Adventures in Contest Submission

I hadn’t planned to do much today.  I spent the last few days editing which turned out to be quite exhausting.  Yesterday wasn’t so bad though.  I edited in the morning and then went to Barnes & Noble in the afternoon to get coffee and another book – Shadow of the Hegemon.  I was going to wait until next month to get it, but I was there and I’m almost done with Ender’s Shadow so it seemed like a good idea.  We don’t get out to the bookstore too often because it’s about 30 minutes away and there’s nothing else out there to do.  Funny thing though… there is a Border’s right next to the Barnes & Noble.  Instead of spacing them out and maybe putting one closer to where we live, they put two bookstores right next to each other.  That was some genius planning.

I spent most of today typing my story into gmail, getting ready to submit it to the contest.  You probably wouldn’t think that would take all day, but you’d be wrong.  Typing it in was the easy part.  After I typed it, I copied and pasted into MS word (that is what they will be doing) to double check the word count.  I was surprised to find that my word count had gone over 750 words.  I double checked the original story that I had typed and it was under 750, so how the heck was I now over?  As it turned out, MS was now counting the dashes as words.

Great!  So now I have to either get rid of the dashes or get rid of some words.  Other punctuation didn’t make sense to put in place of the dashes.  There was one spot where I could have substituted parentheses, but I liked the dashes better so I opted to get rid of a few words.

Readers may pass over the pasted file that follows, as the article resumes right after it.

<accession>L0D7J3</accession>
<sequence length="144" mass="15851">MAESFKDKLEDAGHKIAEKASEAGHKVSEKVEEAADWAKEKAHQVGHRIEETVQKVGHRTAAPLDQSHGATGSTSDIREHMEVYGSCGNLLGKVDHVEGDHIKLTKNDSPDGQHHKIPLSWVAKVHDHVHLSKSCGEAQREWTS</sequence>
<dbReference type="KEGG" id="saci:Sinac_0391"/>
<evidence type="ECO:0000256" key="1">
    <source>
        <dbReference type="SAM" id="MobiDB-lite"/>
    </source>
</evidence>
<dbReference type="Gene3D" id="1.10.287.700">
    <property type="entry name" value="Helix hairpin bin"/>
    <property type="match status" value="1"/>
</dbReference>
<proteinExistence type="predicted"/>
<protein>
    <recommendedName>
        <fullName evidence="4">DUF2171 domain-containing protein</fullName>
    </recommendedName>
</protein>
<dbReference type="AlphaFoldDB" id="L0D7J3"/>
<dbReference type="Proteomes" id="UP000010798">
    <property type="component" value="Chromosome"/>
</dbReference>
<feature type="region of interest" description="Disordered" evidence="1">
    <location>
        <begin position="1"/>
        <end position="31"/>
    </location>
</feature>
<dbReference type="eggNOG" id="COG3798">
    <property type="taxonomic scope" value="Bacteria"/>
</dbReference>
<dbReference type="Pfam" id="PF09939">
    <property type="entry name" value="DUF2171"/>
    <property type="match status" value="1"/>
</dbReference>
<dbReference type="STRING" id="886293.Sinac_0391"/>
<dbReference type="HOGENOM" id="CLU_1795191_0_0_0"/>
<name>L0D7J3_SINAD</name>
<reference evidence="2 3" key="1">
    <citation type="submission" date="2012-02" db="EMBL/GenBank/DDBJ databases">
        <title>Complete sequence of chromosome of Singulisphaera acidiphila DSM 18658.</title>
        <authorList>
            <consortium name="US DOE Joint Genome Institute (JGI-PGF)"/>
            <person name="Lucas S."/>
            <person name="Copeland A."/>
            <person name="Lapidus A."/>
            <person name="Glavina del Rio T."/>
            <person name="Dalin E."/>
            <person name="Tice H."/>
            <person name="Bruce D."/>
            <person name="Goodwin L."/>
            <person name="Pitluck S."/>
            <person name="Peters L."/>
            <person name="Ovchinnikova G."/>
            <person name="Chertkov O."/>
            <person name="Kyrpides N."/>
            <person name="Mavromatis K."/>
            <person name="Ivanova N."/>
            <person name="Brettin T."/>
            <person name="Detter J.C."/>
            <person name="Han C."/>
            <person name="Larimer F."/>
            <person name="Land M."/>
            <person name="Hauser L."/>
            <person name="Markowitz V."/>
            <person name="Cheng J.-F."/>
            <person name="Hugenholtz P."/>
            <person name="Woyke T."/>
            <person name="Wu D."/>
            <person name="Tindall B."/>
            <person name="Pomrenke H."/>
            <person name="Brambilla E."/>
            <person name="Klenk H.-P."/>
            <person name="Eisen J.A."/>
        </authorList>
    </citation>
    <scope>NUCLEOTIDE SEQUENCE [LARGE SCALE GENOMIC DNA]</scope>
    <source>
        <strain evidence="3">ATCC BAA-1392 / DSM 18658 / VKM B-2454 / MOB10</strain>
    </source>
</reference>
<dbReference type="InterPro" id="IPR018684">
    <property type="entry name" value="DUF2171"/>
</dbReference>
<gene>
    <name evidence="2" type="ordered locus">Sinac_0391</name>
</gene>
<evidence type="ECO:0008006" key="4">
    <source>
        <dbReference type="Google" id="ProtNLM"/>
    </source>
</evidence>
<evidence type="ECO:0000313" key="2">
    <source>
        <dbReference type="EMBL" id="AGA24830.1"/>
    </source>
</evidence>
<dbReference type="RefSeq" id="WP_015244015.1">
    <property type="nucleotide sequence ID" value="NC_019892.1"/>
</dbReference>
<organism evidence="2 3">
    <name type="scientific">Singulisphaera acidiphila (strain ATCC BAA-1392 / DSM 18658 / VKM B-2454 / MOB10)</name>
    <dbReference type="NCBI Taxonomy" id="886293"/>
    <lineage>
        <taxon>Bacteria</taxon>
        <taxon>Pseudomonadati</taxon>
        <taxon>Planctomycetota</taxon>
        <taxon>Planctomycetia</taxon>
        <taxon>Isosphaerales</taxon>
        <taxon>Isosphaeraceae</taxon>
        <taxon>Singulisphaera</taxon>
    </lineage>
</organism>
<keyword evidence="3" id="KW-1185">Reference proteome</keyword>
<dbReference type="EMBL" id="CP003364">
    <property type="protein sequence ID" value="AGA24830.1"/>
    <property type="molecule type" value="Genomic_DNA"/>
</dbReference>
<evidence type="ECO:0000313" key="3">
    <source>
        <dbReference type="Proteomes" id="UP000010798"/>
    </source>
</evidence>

Okay, so now my word count is under.  The next thing I realize: I didn’t quite read the requirements as carefully as I thought.  Instead of one dash (-), you’re supposed to use two (–).  Also, only one space between a period and the next sentence – that was a little bit more of a pain to correct.

I read through the requirements more thoroughly after that and as far as I can tell, I haven’t missed anything else, so I think my story is ready to send.  But since I made a few corrections, I will read it one more time to make sure I didn’t miss anything.  And I thought I was going to take it easy today.


About T. R. Kolbe

I have been writing since July 2010. I wrote one novel although I haven't finished editing it and I don't know that I will. I have also completed 3 short stories and have 3 more that I am working on.
This entry was posted in Contests, Flash Fiction, Writing and tagged , , , , , , . Bookmark the permalink.

3 Responses to Adventures in Contest Submission

  1. Helena says:

    The one-space versus two-space after a period thing is SO annoying because there doesn’t seem to be a standard. I prefer one-space, but if certain clients prefer two, I have to adjust.

    • TiffanyK says:

      I’m the opposite. I prefer two because I’ve been doing it that way since I first learned to type, which was a long time ago : ). It comes more natural to me.

  2. Years ago I used to pay entry fees and submit my story, poem or novel to contests. Finally, I came to the conclusion I should save my money and spend my time doing more writing. In the long run, I was better off being published in small literary magazines that paid in copies. Someone, of course, has to win in those contests.The incredible number of submissions to such contests and the large number of good submissions the judges receive, mean they may as well pick ten good ones and throw them down a flight of stairs and the one that lands the farthest is the winner. As an editor once of a magazine that offered prizes for the “best” submission, I came to recognize that the contests serve more to promote the sponsoring publication or torganization and to finance their projects than to promote the career of the winners.

    With that said (and it is my jaundiced opinion), if you believe in your work, go for it! I wish you all the luck in the world. There are so many good writers today, unlike when Charles Dickens was writing), that the thought of picking a “winner” borders on the preposterous.

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